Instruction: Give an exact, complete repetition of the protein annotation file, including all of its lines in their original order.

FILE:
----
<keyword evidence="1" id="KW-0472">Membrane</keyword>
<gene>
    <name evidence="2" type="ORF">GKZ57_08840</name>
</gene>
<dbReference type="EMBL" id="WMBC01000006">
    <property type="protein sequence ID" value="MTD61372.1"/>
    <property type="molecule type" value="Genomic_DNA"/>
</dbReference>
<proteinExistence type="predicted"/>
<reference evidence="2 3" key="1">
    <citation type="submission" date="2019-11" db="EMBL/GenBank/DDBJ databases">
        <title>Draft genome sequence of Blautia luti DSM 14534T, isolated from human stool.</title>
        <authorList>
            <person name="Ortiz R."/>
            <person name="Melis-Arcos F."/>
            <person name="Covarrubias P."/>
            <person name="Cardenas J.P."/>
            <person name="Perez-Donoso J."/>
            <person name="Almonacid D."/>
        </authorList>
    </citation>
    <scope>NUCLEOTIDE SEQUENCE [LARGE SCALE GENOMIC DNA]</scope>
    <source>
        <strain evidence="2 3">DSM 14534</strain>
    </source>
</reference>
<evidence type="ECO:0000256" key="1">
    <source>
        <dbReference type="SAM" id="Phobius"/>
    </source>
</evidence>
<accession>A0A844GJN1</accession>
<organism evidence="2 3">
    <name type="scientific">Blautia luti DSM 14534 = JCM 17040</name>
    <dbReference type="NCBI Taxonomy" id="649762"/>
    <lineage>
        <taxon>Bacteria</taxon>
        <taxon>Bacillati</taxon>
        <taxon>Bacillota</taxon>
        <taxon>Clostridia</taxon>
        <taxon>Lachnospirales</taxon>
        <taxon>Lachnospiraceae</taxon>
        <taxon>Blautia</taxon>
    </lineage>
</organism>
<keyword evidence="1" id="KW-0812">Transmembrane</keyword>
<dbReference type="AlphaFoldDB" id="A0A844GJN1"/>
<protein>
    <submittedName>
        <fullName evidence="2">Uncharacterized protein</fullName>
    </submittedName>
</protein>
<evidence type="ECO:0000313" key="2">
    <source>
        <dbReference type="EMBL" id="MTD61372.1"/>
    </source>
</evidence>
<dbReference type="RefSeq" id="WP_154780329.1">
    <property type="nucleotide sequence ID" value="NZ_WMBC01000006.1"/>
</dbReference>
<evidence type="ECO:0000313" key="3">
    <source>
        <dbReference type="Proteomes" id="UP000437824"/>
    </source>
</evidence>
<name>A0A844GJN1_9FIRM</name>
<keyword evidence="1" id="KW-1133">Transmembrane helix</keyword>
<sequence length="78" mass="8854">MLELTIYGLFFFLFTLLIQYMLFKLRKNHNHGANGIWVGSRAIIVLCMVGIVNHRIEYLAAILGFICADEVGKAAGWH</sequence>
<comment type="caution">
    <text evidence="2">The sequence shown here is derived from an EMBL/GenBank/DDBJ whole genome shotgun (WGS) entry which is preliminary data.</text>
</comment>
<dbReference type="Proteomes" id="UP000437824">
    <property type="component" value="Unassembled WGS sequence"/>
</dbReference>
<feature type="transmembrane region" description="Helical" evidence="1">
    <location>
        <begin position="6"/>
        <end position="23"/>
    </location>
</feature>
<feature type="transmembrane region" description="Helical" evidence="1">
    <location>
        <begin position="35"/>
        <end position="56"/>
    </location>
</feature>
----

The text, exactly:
<keyword evidence="1" id="KW-0472">Membrane</keyword>
<gene>
    <name evidence="2" type="ORF">GKZ57_08840</name>
</gene>
<dbReference type="EMBL" id="WMBC01000006">
    <property type="protein sequence ID" value="MTD61372.1"/>
    <property type="molecule type" value="Genomic_DNA"/>
</dbReference>
<proteinExistence type="predicted"/>
<reference evidence="2 3" key="1">
    <citation type="submission" date="2019-11" db="EMBL/GenBank/DDBJ databases">
        <title>Draft genome sequence of Blautia luti DSM 14534T, isolated from human stool.</title>
        <authorList>
            <person name="Ortiz R."/>
            <person name="Melis-Arcos F."/>
            <person name="Covarrubias P."/>
            <person name="Cardenas J.P."/>
            <person name="Perez-Donoso J."/>
            <person name="Almonacid D."/>
        </authorList>
    </citation>
    <scope>NUCLEOTIDE SEQUENCE [LARGE SCALE GENOMIC DNA]</scope>
    <source>
        <strain evidence="2 3">DSM 14534</strain>
    </source>
</reference>
<evidence type="ECO:0000256" key="1">
    <source>
        <dbReference type="SAM" id="Phobius"/>
    </source>
</evidence>
<accession>A0A844GJN1</accession>
<organism evidence="2 3">
    <name type="scientific">Blautia luti DSM 14534 = JCM 17040</name>
    <dbReference type="NCBI Taxonomy" id="649762"/>
    <lineage>
        <taxon>Bacteria</taxon>
        <taxon>Bacillati</taxon>
        <taxon>Bacillota</taxon>
        <taxon>Clostridia</taxon>
        <taxon>Lachnospirales</taxon>
        <taxon>Lachnospiraceae</taxon>
        <taxon>Blautia</taxon>
    </lineage>
</organism>
<keyword evidence="1" id="KW-0812">Transmembrane</keyword>
<dbReference type="AlphaFoldDB" id="A0A844GJN1"/>
<protein>
    <submittedName>
        <fullName evidence="2">Uncharacterized protein</fullName>
    </submittedName>
</protein>
<evidence type="ECO:0000313" key="2">
    <source>
        <dbReference type="EMBL" id="MTD61372.1"/>
    </source>
</evidence>
<dbReference type="RefSeq" id="WP_154780329.1">
    <property type="nucleotide sequence ID" value="NZ_WMBC01000006.1"/>
</dbReference>
<evidence type="ECO:0000313" key="3">
    <source>
        <dbReference type="Proteomes" id="UP000437824"/>
    </source>
</evidence>
<name>A0A844GJN1_9FIRM</name>
<keyword evidence="1" id="KW-1133">Transmembrane helix</keyword>
<sequence length="78" mass="8854">MLELTIYGLFFFLFTLLIQYMLFKLRKNHNHGANGIWVGSRAIIVLCMVGIVNHRIEYLAAILGFICADEVGKAAGWH</sequence>
<comment type="caution">
    <text evidence="2">The sequence shown here is derived from an EMBL/GenBank/DDBJ whole genome shotgun (WGS) entry which is preliminary data.</text>
</comment>
<dbReference type="Proteomes" id="UP000437824">
    <property type="component" value="Unassembled WGS sequence"/>
</dbReference>
<feature type="transmembrane region" description="Helical" evidence="1">
    <location>
        <begin position="6"/>
        <end position="23"/>
    </location>
</feature>
<feature type="transmembrane region" description="Helical" evidence="1">
    <location>
        <begin position="35"/>
        <end position="56"/>
    </location>
</feature>